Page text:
Cumberland County Fair

I took a vacation day Friday and we spent a three day weekend in Maine.

There was a little unfinished business with the roof, or at least with the skylights; the finish carpentry, the trim around the bottom of the skylights, wasn’t done. Porky was going to come in the morning to do that, and to pick up a lot of tools he had left in the garage. We also figured that it would be a good time to get the oil burner annual service done. So we expected two people to come over between 8 and 9 in the morning. When Porky told us when he would be there, he forgot that school would have started and they would have to drop off a kid at school, so it turned out that he was later than we expected him. But the oil burner guy was on time, so we hadn’t wasted getting up at a reasonable hour.

The weather wasn’t promising, showers on and off, mostly on, in the early morning, tapering off to mostly off in the late morning. By the time the carpentry work was done (and it took extra long because the wood was too thick, so you couldn’t get the screen out of the skylight, and Porky took it back to his house to cut down on his table saw) the sun was out and the day looked pretty good. We decided to go to the Cumberland County Fair for the afternoon and stop at Lowe’s in Windham on the way home to get the crank for the skylight that you can reach by hand.

The Cumberland Fair is much smaller than the Fryeburg Fair, maybe a quarter as big. It has most of the attractions, just not as much of anything. We went to the Fryeburg Fair on Saturday last year, and this was Friday, so it’s not really a good comparison; but this was so much less crowded, and so much less traffic, that we liked it a lot better. It’s pretty close to Portland, so it probably gets quite crowded on weekends.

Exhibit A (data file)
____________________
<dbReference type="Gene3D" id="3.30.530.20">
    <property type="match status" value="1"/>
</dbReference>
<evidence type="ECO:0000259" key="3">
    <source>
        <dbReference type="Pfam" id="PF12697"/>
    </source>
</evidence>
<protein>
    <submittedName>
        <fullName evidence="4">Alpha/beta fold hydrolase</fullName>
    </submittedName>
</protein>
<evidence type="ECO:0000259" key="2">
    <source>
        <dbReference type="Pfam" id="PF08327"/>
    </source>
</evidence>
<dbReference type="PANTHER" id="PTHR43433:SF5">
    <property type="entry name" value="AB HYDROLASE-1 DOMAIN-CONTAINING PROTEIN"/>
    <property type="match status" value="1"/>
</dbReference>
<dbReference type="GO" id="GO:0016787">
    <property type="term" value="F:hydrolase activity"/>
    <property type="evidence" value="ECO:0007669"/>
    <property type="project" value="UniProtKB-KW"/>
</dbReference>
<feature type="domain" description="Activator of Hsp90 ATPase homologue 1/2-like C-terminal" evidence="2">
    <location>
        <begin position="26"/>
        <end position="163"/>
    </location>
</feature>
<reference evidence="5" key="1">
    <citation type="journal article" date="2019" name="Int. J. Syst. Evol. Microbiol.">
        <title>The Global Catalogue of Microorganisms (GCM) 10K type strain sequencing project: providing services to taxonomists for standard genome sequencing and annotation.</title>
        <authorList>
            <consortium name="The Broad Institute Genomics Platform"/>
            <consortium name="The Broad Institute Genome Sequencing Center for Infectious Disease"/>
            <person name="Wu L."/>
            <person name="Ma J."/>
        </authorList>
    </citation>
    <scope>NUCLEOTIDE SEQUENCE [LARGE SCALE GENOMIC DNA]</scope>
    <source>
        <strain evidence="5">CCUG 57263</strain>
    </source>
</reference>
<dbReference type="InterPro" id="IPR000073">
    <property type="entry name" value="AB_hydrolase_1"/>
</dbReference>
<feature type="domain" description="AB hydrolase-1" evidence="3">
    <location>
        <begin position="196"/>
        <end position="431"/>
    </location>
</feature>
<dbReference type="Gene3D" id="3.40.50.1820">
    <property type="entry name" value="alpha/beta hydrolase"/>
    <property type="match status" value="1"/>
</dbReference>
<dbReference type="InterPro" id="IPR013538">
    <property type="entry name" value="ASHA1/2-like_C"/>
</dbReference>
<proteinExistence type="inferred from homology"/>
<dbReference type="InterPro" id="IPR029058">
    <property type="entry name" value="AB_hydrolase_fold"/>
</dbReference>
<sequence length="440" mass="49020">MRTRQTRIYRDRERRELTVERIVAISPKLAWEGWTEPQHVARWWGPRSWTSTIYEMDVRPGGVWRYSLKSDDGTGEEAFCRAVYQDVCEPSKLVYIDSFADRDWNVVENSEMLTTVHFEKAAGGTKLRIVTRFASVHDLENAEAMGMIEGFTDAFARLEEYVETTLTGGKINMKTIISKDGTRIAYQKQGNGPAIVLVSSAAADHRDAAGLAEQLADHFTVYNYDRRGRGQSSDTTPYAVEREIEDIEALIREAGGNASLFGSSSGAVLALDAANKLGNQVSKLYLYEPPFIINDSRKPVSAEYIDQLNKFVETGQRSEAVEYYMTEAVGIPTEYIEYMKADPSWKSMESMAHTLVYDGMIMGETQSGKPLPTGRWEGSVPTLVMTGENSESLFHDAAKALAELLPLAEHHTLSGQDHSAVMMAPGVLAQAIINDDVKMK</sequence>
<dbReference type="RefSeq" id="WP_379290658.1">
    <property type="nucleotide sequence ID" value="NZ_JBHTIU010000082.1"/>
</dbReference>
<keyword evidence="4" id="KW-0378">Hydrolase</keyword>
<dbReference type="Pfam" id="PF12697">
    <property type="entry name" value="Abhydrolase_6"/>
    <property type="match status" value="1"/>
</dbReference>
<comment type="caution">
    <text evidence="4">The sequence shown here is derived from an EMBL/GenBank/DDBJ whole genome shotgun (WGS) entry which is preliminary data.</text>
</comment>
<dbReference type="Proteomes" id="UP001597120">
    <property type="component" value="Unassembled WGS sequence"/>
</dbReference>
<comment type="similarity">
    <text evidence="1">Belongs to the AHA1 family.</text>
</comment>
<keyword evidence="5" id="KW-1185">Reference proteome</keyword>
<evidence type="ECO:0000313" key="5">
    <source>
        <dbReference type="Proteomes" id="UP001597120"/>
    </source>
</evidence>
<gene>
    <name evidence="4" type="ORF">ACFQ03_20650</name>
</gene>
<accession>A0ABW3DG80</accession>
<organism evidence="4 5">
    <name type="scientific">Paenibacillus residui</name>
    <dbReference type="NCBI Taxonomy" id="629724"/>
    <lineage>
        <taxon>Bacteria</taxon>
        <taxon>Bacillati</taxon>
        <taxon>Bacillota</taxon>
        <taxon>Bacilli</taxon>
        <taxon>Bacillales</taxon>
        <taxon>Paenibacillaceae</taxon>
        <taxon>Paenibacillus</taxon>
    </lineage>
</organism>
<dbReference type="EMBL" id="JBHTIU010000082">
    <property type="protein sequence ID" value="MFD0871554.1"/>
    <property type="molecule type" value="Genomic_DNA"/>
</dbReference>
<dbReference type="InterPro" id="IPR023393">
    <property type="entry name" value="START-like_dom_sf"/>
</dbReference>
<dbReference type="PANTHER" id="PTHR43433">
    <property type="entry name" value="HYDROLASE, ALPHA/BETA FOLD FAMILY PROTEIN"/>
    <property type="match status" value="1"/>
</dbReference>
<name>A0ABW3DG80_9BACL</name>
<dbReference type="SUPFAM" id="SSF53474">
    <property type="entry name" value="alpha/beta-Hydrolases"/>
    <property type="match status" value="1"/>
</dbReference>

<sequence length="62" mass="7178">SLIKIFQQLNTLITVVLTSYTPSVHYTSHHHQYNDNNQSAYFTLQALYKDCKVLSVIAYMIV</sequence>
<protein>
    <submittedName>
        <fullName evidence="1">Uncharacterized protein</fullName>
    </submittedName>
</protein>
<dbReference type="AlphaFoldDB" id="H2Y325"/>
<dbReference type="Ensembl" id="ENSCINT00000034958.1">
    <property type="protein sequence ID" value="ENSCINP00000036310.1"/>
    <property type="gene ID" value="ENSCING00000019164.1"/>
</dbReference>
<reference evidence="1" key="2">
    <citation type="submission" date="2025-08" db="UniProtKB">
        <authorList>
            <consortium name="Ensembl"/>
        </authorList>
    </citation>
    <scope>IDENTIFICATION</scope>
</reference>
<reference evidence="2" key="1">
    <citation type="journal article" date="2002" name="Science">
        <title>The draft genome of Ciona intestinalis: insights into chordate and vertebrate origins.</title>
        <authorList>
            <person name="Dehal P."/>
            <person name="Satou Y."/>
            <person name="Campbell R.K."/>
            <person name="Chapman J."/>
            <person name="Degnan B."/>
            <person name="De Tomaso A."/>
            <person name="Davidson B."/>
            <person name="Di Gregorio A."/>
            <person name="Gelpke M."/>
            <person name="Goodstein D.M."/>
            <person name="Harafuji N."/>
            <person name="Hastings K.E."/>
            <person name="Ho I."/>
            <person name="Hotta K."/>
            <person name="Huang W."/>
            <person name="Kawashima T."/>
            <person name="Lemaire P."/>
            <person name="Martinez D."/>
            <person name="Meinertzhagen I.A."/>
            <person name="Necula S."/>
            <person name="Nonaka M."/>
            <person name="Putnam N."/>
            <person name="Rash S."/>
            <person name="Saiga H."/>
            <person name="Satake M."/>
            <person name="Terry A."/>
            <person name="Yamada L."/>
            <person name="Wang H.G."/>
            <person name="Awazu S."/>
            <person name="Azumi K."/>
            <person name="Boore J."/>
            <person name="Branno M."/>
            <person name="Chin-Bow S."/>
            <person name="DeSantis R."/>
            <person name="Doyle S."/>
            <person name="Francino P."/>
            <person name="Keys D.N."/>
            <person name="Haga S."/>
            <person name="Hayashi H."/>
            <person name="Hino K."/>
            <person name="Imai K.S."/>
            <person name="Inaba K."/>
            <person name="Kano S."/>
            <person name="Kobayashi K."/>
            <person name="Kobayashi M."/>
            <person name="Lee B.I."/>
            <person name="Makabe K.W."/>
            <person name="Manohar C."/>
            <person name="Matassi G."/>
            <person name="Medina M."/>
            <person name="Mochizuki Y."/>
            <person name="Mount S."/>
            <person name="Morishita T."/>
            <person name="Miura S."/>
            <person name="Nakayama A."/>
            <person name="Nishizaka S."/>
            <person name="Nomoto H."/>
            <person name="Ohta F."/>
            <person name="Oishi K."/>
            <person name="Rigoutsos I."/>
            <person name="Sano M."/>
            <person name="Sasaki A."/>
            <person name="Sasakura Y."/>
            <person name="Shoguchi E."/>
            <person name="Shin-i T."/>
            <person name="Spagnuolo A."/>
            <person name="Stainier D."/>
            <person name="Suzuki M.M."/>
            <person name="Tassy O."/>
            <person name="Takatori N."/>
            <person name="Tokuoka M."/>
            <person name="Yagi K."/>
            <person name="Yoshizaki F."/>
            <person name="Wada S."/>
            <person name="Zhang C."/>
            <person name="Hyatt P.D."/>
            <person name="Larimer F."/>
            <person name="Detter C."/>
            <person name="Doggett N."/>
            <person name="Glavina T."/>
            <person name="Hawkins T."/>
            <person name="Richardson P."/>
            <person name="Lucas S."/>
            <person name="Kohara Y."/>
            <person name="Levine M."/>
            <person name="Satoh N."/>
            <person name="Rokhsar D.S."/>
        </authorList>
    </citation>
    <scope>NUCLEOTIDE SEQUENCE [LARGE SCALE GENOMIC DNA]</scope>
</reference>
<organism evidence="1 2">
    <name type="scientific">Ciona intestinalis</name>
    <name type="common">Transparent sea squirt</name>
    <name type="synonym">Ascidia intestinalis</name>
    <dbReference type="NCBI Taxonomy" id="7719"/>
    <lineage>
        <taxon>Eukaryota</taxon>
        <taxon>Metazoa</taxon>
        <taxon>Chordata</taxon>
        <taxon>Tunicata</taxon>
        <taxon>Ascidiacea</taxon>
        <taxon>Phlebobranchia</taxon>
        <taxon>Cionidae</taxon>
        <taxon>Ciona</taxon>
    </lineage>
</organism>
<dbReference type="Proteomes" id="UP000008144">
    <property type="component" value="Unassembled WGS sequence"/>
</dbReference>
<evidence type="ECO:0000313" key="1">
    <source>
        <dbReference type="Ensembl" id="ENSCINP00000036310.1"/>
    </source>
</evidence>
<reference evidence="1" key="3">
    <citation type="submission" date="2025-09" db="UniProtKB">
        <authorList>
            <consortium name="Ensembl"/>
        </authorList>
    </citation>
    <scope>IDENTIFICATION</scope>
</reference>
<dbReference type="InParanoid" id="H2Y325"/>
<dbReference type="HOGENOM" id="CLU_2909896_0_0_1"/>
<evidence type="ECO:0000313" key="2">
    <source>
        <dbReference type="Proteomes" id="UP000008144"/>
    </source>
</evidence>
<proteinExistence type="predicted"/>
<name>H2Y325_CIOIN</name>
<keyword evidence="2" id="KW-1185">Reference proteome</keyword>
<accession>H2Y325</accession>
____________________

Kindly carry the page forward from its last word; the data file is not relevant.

We went over to look at the trotting races first. I’ve heard people say that in Massachusetts the so-called “agricultural fairs” are just an excuse to have horse racing, and maybe there’s something to that. At Cumberland there weren’t all that many people watching the racing compared to the overall attendance. When we left a woman working at the gate told us that they used to have racing at night at Cumberland, but they stopped it because there were too many problems, drinking and rowdiness.

But whatever, Arlene and I had never seen a trotting race before (and only one other horse race, at Churchill Downs, in 1984). We got there a few minutes before a race was about to start, and sulkies were warming up on the track. Now I have to tell you, I’m partial to sulkies because when I was a kid, Wheaties cereal boxes used to have model vehicles on the back you could cut out and assemble (add a piece of spaghetti for the axles), and one was a sulky. After making a few of those, I’ve always liked seeing real ones.

This race was two laps around a half-mile track. It’s not clear to me how the start really works; there was a truck towing the starting gate and when all the horses were pretty close behind it the announcer said something like, “They’re in motion!”, the truck and gate pulled way ahead and off to the side, and the race was on. I was probably too concerned with getting a few pictures and not enough with really watching, but here are the pictures: